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PPMP20012 Program And Portfolio Management

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PPMP20012 Program And Portfolio Management

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PPMP20012 Program And Portfolio Management

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Course Code: PPMP20012
University: Central Queensland University is not sponsored or endorsed by this college or university

Country: Australia

1. Explain the relevance of systems thinking to the project, program and portfolio manager.2. Identify different systems thinking tools and techniques to aid project managers solve project problems.3. Assess the relevance of systems engineering to project cases.4. Describe how systems engineering concepts and methodologies can help a project, program and portfolio managers organise a project.5. Explain the importance of appropriate selection of project management (PM) application systems in regards to meeting the internal and external objectives of a project.6. Describe how the use of project management (PM) application systems can lead to effective PM knowledge management and decision making.7. Compare and contrast the advantages and disadvantages of different manual and electronic project, program and portfolio (PPPM) application systems within each PPPM knowledge area over the life cycle of a project, program or portfolio.8. Propose appropriate project, program and portfolio (PPPM) application systems to support successful project, program and portfolio execution in different industry domains.9. Discuss contemporary developments in the use of project, program and portfolio (PPPM) application systems.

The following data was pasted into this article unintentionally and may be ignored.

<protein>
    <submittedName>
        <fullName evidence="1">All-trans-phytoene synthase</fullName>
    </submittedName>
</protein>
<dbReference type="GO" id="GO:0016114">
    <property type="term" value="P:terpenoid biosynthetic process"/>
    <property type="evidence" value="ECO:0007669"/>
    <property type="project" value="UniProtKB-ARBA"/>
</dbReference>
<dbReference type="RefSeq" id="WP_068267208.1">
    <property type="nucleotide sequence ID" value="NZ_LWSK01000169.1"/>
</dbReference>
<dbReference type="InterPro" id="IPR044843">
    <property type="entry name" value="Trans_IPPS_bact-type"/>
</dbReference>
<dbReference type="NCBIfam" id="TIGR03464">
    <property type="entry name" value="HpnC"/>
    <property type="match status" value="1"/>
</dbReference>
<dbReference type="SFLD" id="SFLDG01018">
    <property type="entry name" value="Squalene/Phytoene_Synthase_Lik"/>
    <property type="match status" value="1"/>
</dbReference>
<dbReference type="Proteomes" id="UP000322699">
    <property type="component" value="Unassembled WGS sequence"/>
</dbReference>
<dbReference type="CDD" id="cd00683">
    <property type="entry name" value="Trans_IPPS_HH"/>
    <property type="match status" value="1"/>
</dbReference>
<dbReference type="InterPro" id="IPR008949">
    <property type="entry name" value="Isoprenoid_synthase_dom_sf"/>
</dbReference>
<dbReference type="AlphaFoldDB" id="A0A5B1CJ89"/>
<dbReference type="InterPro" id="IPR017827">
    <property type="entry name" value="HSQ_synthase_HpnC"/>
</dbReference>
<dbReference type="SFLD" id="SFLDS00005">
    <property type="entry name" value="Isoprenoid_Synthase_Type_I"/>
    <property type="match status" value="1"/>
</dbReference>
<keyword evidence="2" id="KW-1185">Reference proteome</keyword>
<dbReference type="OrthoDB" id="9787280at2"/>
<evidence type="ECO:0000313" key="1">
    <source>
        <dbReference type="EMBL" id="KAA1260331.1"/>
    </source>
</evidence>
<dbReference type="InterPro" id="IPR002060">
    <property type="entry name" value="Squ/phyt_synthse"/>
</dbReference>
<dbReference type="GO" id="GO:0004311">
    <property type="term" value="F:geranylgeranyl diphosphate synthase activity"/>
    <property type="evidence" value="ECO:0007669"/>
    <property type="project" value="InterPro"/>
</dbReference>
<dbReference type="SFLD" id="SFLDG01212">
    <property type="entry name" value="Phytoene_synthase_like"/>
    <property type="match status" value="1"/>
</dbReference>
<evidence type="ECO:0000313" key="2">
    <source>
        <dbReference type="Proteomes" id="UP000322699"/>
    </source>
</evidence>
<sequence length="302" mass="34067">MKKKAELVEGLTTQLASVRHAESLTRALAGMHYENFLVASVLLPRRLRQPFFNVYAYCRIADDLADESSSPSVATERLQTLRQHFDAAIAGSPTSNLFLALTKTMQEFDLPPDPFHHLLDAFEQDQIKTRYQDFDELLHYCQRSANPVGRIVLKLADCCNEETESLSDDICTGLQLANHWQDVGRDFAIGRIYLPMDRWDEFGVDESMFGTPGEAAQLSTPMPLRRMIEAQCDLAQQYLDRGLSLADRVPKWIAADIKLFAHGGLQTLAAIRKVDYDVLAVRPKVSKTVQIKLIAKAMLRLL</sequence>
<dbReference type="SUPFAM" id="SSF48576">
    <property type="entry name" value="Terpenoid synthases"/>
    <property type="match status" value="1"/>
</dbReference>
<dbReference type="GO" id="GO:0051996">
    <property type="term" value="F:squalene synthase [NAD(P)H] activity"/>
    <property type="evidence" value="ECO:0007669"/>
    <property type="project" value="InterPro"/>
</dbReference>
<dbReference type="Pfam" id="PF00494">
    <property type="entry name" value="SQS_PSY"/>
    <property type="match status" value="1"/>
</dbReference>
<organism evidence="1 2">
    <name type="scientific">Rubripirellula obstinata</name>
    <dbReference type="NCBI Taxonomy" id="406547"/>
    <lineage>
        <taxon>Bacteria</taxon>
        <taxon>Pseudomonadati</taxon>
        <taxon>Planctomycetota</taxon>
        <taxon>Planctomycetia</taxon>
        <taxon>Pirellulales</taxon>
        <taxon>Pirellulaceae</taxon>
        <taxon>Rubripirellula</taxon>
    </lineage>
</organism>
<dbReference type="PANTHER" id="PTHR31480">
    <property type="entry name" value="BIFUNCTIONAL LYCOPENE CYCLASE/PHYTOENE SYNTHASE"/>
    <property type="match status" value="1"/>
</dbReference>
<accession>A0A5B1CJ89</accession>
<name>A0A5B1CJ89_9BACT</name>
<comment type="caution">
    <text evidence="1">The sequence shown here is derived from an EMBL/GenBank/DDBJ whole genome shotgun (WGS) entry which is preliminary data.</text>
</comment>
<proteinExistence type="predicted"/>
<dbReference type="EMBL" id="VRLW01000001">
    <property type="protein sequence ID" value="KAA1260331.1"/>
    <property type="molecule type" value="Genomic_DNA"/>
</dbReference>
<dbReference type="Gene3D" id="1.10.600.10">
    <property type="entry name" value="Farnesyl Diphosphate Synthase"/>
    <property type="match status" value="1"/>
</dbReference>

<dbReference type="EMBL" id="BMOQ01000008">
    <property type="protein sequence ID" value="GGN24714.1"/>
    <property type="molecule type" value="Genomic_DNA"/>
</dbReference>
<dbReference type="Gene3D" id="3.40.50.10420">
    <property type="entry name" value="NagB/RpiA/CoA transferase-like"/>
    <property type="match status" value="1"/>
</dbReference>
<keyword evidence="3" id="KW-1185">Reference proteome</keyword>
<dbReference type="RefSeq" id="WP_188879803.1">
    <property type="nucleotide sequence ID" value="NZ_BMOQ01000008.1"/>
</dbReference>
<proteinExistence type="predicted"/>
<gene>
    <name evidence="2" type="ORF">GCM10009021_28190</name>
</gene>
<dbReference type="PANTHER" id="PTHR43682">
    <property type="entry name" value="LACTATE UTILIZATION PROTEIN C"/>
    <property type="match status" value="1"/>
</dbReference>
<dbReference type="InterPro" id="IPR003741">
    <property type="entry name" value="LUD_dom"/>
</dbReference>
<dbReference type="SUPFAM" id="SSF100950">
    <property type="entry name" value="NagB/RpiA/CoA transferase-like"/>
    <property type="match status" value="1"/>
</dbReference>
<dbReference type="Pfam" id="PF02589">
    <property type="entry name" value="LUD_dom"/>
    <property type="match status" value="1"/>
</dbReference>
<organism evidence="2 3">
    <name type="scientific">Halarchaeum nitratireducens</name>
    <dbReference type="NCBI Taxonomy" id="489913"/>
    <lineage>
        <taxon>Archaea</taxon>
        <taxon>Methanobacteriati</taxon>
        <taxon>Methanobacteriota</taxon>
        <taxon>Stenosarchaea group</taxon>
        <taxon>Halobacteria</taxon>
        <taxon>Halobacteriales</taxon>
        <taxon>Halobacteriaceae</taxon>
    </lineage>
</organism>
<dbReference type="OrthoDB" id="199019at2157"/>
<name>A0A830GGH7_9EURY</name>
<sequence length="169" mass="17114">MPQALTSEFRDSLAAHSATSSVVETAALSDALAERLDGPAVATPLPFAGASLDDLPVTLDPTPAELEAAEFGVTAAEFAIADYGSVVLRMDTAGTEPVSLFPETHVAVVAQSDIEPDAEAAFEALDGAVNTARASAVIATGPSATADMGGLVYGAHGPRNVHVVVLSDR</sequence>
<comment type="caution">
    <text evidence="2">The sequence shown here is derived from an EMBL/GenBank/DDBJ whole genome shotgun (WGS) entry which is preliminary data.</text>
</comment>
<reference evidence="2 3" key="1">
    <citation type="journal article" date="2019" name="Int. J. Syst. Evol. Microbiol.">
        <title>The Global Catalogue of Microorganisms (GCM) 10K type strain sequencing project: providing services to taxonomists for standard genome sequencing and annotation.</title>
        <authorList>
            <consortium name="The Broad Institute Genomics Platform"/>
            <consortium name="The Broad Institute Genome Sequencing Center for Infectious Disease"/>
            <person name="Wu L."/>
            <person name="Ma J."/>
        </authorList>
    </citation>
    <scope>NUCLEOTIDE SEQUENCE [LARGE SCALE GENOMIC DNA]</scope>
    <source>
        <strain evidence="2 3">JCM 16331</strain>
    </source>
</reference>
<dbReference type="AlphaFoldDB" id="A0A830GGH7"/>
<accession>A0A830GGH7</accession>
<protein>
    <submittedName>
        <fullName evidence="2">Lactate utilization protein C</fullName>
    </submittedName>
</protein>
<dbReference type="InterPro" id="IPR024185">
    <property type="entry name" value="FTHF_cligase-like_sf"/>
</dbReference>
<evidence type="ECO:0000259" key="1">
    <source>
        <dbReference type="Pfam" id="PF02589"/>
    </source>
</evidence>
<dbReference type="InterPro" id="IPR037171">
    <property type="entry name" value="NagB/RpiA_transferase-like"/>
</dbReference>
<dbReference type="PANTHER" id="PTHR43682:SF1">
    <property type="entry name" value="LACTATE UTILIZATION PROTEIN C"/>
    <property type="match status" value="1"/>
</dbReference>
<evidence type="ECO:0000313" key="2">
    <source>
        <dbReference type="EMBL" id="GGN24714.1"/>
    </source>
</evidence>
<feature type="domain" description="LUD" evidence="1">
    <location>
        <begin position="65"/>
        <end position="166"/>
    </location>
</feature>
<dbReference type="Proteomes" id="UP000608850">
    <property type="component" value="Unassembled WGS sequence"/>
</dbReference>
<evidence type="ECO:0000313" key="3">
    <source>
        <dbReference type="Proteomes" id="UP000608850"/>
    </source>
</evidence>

Introduction and Summary of outcomes
Program and portfolio management are structures used to categorise projects in organisations. Therefore, program and portfolio management structures are part and parcel of corporation’s general administrative structure (Unger, Gemünden, & Aubry, 2012). Since program and management portfolio is primarily concerned with project activities, they are subgroups of corporate governance commonly referred to as governance of project management. The main aspects of this project management control structure include the efficiency and effectiveness of project sponsorship, effectiveness, and efficiency of portfolio direction, disclosure and reporting and project management success and efficiency (Martinsuo, 2013). Certainly, program and portfolio management respond to the query of governance in two different lines of attack.